(600g) A Comprehensive Overview of the Stability of Amine-Functionalized Carbon Dioxide Adsorbents | AIChE

(600g) A Comprehensive Overview of the Stability of Amine-Functionalized Carbon Dioxide Adsorbents


Jahandar Lashaki, M. - Presenter, Florida Atlantic University
Sayari, A., University of Ottawa
This overview focuses on important stability issues facing amine-functionalized CO2 adsorbents, including amine-grafted and amine-impregnated silicas, zeolites, metal-organic frameworks, and carbons. Adsorptive CO2 capture, particularly by amine-functionalized materials, from typical gas streams such as flue gas, biogas, flare gas, syngas and ambient air has attracted tremendous attention from the scientific community and industry alike. Owing to the exceedingly large volumes of CO2 emissions, large-scale adsorption processes involving large amounts of materials are required. To achieve economic viability, adsorbent materials should have (i) high CO2 capacity within a desired range of temperature, (ii) high selectivity for CO2, and (iii) fast adsorption kinetics while being readily regenerable. In addition, they should be cost-effective and stable over many thousands of adsorption-desorption cycles. Adsorbent stability is a multifaceted issue that includes long-term thermal, hydrothermal, chemical, and mechanical stability. Clearly, the stability of CO2 adsorbents is of utmost importance since it controls the lifespan of the material. This is particularly crucial for CO2 capture since the recovered CO2 has often low commercial value, requiring low-cost separation technologies. Despite the importance of adsorbent stability, the great majority of CO2 adsorption studies focused on adsorption equilibrium or near-equilibrium properties, kinetics, and selectivity, often using highly pure CO2 and CO2/N2 or CO2/CH4 gas mixtures to simulate flue gas or biogas and natural gas.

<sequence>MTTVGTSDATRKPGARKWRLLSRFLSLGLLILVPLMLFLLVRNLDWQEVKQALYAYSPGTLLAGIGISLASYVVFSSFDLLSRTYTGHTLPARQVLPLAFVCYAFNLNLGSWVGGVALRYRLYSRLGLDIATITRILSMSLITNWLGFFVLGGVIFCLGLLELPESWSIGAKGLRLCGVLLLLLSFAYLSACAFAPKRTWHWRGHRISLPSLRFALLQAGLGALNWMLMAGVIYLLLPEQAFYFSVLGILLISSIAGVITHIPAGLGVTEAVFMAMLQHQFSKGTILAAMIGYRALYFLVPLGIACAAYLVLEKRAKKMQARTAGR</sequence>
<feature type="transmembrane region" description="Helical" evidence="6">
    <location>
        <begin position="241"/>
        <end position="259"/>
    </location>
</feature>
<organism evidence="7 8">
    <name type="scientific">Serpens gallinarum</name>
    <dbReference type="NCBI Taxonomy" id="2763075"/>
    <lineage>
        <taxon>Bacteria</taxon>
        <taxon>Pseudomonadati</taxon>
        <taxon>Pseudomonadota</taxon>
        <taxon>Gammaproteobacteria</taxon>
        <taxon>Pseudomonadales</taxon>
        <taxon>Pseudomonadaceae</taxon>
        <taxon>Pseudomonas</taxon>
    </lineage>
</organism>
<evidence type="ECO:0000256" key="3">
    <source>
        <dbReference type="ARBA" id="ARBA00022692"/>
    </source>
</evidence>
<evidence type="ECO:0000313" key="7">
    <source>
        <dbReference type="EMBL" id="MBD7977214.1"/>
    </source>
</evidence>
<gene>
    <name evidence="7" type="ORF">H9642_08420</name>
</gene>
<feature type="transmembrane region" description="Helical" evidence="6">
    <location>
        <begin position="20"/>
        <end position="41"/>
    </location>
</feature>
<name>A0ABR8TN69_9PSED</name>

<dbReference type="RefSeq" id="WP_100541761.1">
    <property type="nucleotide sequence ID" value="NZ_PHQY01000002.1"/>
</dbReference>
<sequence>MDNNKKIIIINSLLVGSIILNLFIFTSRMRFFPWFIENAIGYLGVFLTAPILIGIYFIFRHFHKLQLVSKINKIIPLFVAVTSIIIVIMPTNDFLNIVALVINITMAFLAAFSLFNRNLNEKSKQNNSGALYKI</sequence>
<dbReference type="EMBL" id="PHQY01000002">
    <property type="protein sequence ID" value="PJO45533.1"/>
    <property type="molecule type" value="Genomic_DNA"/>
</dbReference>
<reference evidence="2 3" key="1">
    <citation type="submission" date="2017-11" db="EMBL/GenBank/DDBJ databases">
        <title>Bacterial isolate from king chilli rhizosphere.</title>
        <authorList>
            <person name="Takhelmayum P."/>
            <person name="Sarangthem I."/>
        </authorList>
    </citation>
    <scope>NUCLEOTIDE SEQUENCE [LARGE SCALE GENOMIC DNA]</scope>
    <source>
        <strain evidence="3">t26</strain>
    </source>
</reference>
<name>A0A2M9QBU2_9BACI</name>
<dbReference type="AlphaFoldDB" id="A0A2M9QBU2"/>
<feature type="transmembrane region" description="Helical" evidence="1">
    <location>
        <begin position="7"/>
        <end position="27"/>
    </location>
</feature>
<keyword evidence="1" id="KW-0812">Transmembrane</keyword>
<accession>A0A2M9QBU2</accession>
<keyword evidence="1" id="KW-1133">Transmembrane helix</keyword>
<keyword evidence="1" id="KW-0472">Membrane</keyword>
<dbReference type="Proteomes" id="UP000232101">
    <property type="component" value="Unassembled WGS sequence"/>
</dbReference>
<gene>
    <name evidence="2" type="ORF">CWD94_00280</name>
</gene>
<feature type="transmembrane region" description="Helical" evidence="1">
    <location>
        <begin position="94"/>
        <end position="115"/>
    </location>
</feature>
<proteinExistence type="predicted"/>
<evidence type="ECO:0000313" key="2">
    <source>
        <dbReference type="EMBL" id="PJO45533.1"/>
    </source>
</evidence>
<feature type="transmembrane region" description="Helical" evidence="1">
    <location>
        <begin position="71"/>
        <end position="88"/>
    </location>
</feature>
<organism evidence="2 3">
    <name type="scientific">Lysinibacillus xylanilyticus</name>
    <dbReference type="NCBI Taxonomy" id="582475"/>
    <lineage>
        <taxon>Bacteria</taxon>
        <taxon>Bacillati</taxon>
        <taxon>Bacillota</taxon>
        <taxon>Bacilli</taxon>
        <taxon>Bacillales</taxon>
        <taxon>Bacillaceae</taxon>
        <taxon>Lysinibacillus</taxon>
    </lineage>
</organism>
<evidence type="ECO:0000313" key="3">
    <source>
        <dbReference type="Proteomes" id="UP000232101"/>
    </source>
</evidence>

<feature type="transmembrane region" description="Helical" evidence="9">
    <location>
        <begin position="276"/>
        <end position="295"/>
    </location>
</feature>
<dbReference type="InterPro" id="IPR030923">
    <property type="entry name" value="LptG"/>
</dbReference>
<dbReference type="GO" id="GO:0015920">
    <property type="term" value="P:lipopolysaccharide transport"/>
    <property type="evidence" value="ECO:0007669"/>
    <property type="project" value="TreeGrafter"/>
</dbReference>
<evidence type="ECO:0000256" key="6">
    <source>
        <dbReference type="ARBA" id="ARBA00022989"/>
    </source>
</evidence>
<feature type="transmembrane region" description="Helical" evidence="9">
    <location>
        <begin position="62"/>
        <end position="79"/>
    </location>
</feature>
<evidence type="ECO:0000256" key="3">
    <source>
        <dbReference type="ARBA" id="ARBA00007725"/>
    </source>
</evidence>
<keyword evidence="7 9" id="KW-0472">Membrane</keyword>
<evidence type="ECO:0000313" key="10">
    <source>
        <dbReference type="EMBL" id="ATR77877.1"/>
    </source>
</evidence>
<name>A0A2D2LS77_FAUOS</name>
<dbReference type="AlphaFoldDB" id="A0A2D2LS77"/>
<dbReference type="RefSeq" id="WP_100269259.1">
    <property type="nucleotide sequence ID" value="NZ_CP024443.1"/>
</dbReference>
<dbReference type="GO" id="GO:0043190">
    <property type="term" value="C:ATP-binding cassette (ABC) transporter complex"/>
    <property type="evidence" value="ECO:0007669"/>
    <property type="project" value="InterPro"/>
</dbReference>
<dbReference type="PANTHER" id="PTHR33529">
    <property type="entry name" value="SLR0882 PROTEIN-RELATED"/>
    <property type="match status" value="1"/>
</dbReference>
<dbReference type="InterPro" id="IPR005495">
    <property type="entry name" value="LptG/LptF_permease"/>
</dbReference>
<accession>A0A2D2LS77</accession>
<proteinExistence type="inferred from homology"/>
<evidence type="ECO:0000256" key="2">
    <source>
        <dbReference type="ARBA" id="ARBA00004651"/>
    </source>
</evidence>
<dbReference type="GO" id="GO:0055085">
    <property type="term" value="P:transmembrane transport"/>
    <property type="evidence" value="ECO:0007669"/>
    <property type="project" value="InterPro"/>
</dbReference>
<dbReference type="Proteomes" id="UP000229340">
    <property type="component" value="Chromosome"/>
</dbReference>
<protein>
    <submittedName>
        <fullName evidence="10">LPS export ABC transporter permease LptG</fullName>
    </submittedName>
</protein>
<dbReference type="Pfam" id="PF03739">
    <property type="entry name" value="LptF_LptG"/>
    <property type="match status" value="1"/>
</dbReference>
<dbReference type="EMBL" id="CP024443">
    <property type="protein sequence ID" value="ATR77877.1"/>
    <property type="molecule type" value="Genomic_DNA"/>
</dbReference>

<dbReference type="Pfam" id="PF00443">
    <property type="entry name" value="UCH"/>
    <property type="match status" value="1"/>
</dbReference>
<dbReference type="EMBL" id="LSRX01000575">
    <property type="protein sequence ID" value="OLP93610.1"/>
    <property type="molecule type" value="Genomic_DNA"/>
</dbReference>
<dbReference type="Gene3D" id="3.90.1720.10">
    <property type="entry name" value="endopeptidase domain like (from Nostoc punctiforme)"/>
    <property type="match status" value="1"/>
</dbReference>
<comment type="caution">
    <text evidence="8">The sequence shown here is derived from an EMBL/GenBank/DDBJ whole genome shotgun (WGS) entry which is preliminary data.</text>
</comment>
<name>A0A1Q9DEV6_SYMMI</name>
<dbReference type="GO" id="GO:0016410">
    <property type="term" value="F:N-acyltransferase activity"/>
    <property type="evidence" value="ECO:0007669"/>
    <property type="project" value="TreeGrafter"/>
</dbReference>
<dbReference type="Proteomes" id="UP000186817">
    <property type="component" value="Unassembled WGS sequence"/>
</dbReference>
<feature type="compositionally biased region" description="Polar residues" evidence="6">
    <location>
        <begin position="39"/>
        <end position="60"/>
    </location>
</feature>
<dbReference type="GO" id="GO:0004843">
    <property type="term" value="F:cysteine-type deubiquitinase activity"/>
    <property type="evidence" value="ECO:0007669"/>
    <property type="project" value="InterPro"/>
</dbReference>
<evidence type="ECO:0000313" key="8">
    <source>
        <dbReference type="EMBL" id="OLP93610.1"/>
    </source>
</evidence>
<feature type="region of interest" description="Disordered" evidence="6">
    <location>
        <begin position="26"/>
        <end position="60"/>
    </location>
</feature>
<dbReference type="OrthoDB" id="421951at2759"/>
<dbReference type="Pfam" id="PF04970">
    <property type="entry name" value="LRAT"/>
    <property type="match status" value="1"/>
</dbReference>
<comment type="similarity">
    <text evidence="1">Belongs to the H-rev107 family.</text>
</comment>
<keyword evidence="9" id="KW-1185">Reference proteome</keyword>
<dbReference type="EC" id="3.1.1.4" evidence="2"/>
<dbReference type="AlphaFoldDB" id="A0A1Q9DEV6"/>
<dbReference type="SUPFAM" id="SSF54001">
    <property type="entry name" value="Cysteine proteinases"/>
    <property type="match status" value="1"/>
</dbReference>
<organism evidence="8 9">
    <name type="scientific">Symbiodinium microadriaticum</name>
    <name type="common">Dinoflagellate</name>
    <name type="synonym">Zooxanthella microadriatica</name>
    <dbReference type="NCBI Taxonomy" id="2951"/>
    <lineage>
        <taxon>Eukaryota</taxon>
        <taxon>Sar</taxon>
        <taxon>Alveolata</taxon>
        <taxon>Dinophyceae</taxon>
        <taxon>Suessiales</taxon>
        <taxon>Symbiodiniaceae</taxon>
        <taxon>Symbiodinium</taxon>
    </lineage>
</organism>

Adsorbent stability issues may be associated with the feed gas composition and/or the adsorption process operational conditions. Ubiquitous impurities such as water vapor, sulfur-containing compounds such as sulfur oxides (SOx), hydrogen sulfide (H2S) and carbonyl sulfide (COS), nitrogen oxides (NOx), and oxygen (O2) are often present in actual feed gases. Therefore, the impact of such feed gas components on the adsorbent performance should be assessed. On a separate front, adsorbent materials may be exposed to harsh operational conditions during cyclic adsorption-desorption processes. This may include elevated desorption temperatures in temperature swing adsorption (TSA) processes, steam regeneration of CO2-loaded adsorbents, and air exposure during adsorbent cooling after regeneration. This will require high thermal stability and high resistance to steam treatment and oxidative degradation. Herein, the impact of the adsorbent physical and chemical properties, the feed gas composition and characteristics, and the adsorption-desorption operational parameters on the long-term stability of amine-functionalized CO2 adsorbents will be discussed. Moreover, important insights associated with the underlying deactivation pathways of the adsorbents upon exposure to high temperature, oxygen, dry CO2, sulfur-containing compounds, nitrogen oxides, oxygen and steam will be provided. Specific measures to address outstanding stability issues will be discussed.